— of my delay in purchasing and reading David Hackett Fischer’s Albion’s Seed: Four British Folkways in America, which I am now devouring.
My apologies to 1) Lex; 2) anybody else on this blog; 3) anybody else in the blogosphere; and 4) anybody else anywhere over the past 17 years since its publication who has urged it upon me. Albion’s Seed is overwhelming. The pattern of cultural and linguistic influences in my own life — mostly Quaker/Delaware Valley, with a large (and thankfully benign) admixture of Border/Backcountry, and perhaps traces of the others (thanks to being born and mostly raised in Missouri, where worlds collide) — has shaped my political temperament, if not my specific beliefs; I’m a mild-mannered, moderate, quasi-anarchist.
But you don’t graze in here to read about me (if you do: for God’s sake, get a life*). The real lesson of the book, although I imagine many of its readers will enjoy developing a greater insight into their personal backgrounds at least as much as I did, is about how much of present-day American political culture is directly traceable to the four founding migrations from the UK in the 17th and 18th centuries. From the luridly ascetic authoritarianism of the Puritans, the luridly hedonistic authoritarianism of the Cavaliers, the relatively sane (but deeply sexually repressed) “reciprocal liberty” of the Quakers, and the fantastically violent impulsiveness of the Borderlands colonists came everything from the high taxes and gun control laws of Massachusetts to the 80 mph Texas speed limit and 40-per-100,000 murder rate in south Dallas.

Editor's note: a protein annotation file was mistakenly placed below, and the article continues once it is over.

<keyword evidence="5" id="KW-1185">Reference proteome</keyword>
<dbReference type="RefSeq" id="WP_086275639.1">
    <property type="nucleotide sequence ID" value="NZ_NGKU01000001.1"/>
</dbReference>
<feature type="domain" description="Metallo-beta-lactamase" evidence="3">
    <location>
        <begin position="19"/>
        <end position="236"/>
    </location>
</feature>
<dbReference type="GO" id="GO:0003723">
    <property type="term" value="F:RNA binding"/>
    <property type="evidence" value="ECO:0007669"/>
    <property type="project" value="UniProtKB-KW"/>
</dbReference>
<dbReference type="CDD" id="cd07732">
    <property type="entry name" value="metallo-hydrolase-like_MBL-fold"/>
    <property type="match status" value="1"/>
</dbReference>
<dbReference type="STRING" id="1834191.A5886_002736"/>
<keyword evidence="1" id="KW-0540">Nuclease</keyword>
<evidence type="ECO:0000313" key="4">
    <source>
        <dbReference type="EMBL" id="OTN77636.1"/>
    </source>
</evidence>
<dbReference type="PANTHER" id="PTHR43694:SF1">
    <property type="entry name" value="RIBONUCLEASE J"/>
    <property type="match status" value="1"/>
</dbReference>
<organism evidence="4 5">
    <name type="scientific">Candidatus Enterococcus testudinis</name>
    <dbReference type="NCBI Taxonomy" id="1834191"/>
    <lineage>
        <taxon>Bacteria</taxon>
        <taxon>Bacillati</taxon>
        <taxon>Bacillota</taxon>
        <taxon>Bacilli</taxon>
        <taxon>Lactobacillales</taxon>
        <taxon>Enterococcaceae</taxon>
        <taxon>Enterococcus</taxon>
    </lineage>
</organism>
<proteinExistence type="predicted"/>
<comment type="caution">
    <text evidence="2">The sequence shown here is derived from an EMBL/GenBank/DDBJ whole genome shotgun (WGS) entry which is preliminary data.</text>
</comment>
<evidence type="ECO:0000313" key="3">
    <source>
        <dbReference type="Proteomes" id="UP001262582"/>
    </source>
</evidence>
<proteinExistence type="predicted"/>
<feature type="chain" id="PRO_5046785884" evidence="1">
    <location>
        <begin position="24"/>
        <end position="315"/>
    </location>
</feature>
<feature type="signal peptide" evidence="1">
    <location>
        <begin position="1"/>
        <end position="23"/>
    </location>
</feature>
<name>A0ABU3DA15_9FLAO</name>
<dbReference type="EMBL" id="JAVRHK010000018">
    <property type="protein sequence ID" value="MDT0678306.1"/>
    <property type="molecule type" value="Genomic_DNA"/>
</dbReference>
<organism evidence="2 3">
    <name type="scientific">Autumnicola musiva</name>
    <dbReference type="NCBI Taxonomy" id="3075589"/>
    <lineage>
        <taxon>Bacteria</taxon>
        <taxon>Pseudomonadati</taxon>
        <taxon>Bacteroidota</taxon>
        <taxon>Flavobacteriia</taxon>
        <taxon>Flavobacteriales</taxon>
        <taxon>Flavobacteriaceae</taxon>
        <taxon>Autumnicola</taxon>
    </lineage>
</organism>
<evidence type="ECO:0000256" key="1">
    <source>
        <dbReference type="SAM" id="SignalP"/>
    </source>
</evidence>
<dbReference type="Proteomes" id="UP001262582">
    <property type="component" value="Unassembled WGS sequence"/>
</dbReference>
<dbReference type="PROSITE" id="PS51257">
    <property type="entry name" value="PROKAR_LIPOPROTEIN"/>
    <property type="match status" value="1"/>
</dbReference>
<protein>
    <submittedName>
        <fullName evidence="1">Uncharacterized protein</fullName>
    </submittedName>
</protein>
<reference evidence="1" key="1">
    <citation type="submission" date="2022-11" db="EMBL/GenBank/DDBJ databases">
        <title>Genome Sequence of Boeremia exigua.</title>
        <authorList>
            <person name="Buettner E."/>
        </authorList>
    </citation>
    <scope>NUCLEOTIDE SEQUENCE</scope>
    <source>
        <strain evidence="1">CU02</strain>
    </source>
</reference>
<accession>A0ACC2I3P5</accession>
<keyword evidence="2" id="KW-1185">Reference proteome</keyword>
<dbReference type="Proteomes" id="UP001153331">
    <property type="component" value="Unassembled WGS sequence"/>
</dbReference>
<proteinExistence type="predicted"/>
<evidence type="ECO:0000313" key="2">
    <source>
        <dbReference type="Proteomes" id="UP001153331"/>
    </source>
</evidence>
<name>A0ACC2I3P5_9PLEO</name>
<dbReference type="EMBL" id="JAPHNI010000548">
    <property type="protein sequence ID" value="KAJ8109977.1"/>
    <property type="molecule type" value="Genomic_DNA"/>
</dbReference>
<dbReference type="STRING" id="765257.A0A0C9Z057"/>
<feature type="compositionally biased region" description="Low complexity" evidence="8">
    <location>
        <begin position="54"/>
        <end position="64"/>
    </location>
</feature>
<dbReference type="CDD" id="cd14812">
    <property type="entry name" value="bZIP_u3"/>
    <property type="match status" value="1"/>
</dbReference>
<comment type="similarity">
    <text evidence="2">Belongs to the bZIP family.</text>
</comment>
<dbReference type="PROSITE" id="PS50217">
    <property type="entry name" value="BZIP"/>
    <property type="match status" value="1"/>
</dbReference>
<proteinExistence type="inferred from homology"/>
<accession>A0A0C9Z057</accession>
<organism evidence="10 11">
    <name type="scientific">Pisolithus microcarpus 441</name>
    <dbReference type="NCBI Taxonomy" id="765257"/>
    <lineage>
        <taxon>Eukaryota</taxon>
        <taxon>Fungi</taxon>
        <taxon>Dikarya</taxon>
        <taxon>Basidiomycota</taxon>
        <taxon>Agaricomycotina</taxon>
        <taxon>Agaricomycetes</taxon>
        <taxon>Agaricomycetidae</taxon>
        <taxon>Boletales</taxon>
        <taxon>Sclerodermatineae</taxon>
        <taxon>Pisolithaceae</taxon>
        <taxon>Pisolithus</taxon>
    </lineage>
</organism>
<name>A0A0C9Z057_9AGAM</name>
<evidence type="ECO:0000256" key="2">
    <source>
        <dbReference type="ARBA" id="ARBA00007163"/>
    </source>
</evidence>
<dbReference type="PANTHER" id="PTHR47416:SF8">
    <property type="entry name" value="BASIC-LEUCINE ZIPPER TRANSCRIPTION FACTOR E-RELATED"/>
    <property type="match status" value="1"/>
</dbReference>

Nor, I might mention, does Fischer stop at 1600. The four cultures themselves grew out of far earlier (first millennium) migrations to Britain itself, and from conflicts which had raged for several centuries before Jamestown, Plymouth Rock, et al. Antecedents may be seen in, among others, the kingdom of Alfred the Great — and the Nordic invaders he pacified; and if you try to guess which set of folkways would seem more congenial in early-21st-century America, you’ll probably guess wrong.
This one earns a place of honor on my bookshelf next to GENERATIONS and The Nine Nations of North America. By way of reparation, therefore: Lex, barbecue’s on me if you’re ever in KC. The rest of you are on your own.
* Having said that, here’s some more about me: I’m descended (probably) from a young man who landed at Boston in 1635 (he had an even younger brother who emigrated to Virginia at the same time, but tropical diseases thinned the southern colonists out pretty drastically) but whose descendants moved to Pennsylvania, picked up some portion of the Quaker worldview, moved on to Tennessee but (it is said, perhaps apocryphally) eventually left for Illinois when their abolitionist sentiments made them odious to their neighbors, and then to Iowa, where they resided for upwards of a century — I seem to have been conceived in Iowa, in fact. The post-Depression diaspora and migration to cities (and suburbs) scattered me and my cousins everywhere from Ohio to Florida, Texas, and Arizona. I am, somewhat ironically, closest to its starting point.